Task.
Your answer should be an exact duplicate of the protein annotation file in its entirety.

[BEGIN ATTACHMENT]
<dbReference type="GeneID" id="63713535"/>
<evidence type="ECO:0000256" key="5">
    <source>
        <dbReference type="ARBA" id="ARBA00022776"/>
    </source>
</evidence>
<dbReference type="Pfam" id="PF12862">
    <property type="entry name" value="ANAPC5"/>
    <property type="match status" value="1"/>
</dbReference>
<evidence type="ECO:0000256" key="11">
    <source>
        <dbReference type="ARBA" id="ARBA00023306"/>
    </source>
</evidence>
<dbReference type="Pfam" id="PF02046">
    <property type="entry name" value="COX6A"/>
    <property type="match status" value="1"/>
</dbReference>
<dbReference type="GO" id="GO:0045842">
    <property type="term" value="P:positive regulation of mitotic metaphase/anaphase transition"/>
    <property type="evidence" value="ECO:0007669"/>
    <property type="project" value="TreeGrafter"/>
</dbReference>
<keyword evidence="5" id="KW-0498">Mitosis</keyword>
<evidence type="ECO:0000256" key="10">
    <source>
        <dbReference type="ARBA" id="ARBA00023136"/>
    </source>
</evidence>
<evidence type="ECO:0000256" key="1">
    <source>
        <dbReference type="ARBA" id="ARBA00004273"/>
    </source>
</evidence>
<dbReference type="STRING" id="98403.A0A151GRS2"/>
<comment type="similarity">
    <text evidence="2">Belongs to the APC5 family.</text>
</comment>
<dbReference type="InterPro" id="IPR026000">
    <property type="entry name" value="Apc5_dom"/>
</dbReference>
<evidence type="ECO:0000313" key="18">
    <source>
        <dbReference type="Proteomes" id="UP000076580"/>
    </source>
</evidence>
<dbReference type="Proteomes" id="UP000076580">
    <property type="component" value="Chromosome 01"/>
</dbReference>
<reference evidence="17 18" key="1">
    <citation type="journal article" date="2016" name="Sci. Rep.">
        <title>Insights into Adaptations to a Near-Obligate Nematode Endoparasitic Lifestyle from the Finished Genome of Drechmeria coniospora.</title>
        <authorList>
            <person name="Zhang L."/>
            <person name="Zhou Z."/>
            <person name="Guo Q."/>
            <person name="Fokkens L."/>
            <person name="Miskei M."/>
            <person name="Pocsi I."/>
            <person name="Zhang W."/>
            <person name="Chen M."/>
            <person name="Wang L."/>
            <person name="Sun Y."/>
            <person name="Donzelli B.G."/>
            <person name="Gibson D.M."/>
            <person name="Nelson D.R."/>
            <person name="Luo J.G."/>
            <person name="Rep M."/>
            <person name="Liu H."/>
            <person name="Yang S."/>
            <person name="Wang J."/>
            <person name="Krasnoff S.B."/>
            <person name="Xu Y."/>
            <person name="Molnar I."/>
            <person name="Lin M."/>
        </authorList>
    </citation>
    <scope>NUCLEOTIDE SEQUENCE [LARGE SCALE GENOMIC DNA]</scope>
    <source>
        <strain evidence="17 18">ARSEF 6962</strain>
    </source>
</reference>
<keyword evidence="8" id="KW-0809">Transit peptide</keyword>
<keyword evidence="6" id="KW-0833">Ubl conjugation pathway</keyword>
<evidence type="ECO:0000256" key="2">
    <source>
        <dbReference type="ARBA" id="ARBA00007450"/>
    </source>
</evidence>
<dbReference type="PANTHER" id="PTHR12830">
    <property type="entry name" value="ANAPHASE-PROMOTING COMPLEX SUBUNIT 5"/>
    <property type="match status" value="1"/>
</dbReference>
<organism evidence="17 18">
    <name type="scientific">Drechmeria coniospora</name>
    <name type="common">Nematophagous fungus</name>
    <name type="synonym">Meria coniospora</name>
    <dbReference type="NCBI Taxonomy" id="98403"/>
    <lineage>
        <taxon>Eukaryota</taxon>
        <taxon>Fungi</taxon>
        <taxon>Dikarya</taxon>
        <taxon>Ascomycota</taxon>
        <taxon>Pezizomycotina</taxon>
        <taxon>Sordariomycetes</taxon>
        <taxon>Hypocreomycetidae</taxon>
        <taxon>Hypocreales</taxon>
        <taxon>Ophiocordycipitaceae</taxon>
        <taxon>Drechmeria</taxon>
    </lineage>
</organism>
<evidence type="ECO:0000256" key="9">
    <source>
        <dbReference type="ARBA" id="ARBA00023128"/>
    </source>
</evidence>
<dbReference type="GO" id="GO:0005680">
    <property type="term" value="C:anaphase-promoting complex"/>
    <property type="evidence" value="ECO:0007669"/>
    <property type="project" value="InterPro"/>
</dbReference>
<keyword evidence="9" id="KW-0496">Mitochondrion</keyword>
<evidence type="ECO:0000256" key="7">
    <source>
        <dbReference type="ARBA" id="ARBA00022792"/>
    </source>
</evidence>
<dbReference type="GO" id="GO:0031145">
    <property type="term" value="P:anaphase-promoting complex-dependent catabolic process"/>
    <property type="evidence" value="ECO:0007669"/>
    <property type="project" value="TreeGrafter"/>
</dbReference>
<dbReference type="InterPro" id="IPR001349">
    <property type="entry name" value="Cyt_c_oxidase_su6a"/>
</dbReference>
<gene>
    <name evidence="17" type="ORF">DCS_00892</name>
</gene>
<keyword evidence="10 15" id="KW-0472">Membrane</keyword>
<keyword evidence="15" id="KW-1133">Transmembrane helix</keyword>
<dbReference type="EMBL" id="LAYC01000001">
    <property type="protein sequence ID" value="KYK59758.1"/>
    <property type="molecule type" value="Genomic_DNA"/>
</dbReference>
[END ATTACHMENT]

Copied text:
<dbReference type="GeneID" id="63713535"/>
<evidence type="ECO:0000256" key="5">
    <source>
        <dbReference type="ARBA" id="ARBA00022776"/>
    </source>
</evidence>
<dbReference type="Pfam" id="PF12862">
    <property type="entry name" value="ANAPC5"/>
    <property type="match status" value="1"/>
</dbReference>
<evidence type="ECO:0000256" key="11">
    <source>
        <dbReference type="ARBA" id="ARBA00023306"/>
    </source>
</evidence>
<dbReference type="Pfam" id="PF02046">
    <property type="entry name" value="COX6A"/>
    <property type="match status" value="1"/>
</dbReference>
<dbReference type="GO" id="GO:0045842">
    <property type="term" value="P:positive regulation of mitotic metaphase/anaphase transition"/>
    <property type="evidence" value="ECO:0007669"/>
    <property type="project" value="TreeGrafter"/>
</dbReference>
<keyword evidence="5" id="KW-0498">Mitosis</keyword>
<evidence type="ECO:0000256" key="10">
    <source>
        <dbReference type="ARBA" id="ARBA00023136"/>
    </source>
</evidence>
<evidence type="ECO:0000256" key="1">
    <source>
        <dbReference type="ARBA" id="ARBA00004273"/>
    </source>
</evidence>
<dbReference type="STRING" id="98403.A0A151GRS2"/>
<comment type="similarity">
    <text evidence="2">Belongs to the APC5 family.</text>
</comment>
<dbReference type="InterPro" id="IPR026000">
    <property type="entry name" value="Apc5_dom"/>
</dbReference>
<evidence type="ECO:0000313" key="18">
    <source>
        <dbReference type="Proteomes" id="UP000076580"/>
    </source>
</evidence>
<dbReference type="Proteomes" id="UP000076580">
    <property type="component" value="Chromosome 01"/>
</dbReference>
<reference evidence="17 18" key="1">
    <citation type="journal article" date="2016" name="Sci. Rep.">
        <title>Insights into Adaptations to a Near-Obligate Nematode Endoparasitic Lifestyle from the Finished Genome of Drechmeria coniospora.</title>
        <authorList>
            <person name="Zhang L."/>
            <person name="Zhou Z."/>
            <person name="Guo Q."/>
            <person name="Fokkens L."/>
            <person name="Miskei M."/>
            <person name="Pocsi I."/>
            <person name="Zhang W."/>
            <person name="Chen M."/>
            <person name="Wang L."/>
            <person name="Sun Y."/>
            <person name="Donzelli B.G."/>
            <person name="Gibson D.M."/>
            <person name="Nelson D.R."/>
            <person name="Luo J.G."/>
            <person name="Rep M."/>
            <person name="Liu H."/>
            <person name="Yang S."/>
            <person name="Wang J."/>
            <person name="Krasnoff S.B."/>
            <person name="Xu Y."/>
            <person name="Molnar I."/>
            <person name="Lin M."/>
        </authorList>
    </citation>
    <scope>NUCLEOTIDE SEQUENCE [LARGE SCALE GENOMIC DNA]</scope>
    <source>
        <strain evidence="17 18">ARSEF 6962</strain>
    </source>
</reference>
<keyword evidence="8" id="KW-0809">Transit peptide</keyword>
<keyword evidence="6" id="KW-0833">Ubl conjugation pathway</keyword>
<evidence type="ECO:0000256" key="2">
    <source>
        <dbReference type="ARBA" id="ARBA00007450"/>
    </source>
</evidence>
<dbReference type="PANTHER" id="PTHR12830">
    <property type="entry name" value="ANAPHASE-PROMOTING COMPLEX SUBUNIT 5"/>
    <property type="match status" value="1"/>
</dbReference>
<organism evidence="17 18">
    <name type="scientific">Drechmeria coniospora</name>
    <name type="common">Nematophagous fungus</name>
    <name type="synonym">Meria coniospora</name>
    <dbReference type="NCBI Taxonomy" id="98403"/>
    <lineage>
        <taxon>Eukaryota</taxon>
        <taxon>Fungi</taxon>
        <taxon>Dikarya</taxon>
        <taxon>Ascomycota</taxon>
        <taxon>Pezizomycotina</taxon>
        <taxon>Sordariomycetes</taxon>
        <taxon>Hypocreomycetidae</taxon>
        <taxon>Hypocreales</taxon>
        <taxon>Ophiocordycipitaceae</taxon>
        <taxon>Drechmeria</taxon>
    </lineage>
</organism>
<evidence type="ECO:0000256" key="9">
    <source>
        <dbReference type="ARBA" id="ARBA00023128"/>
    </source>
</evidence>
<dbReference type="GO" id="GO:0005680">
    <property type="term" value="C:anaphase-promoting complex"/>
    <property type="evidence" value="ECO:0007669"/>
    <property type="project" value="InterPro"/>
</dbReference>
<keyword evidence="9" id="KW-0496">Mitochondrion</keyword>
<evidence type="ECO:0000256" key="7">
    <source>
        <dbReference type="ARBA" id="ARBA00022792"/>
    </source>
</evidence>
<dbReference type="GO" id="GO:0031145">
    <property type="term" value="P:anaphase-promoting complex-dependent catabolic process"/>
    <property type="evidence" value="ECO:0007669"/>
    <property type="project" value="TreeGrafter"/>
</dbReference>
<dbReference type="InterPro" id="IPR001349">
    <property type="entry name" value="Cyt_c_oxidase_su6a"/>
</dbReference>
<gene>
    <name evidence="17" type="ORF">DCS_00892</name>
</gene>
<keyword evidence="10 15" id="KW-0472">Membrane</keyword>
<keyword evidence="15" id="KW-1133">Transmembrane helix</keyword>
<dbReference type="EMBL" id="LAYC01000001">
    <property type="protein sequence ID" value="KYK59758.1"/>
    <property type="molecule type" value="Genomic_DNA"/>
</dbReference>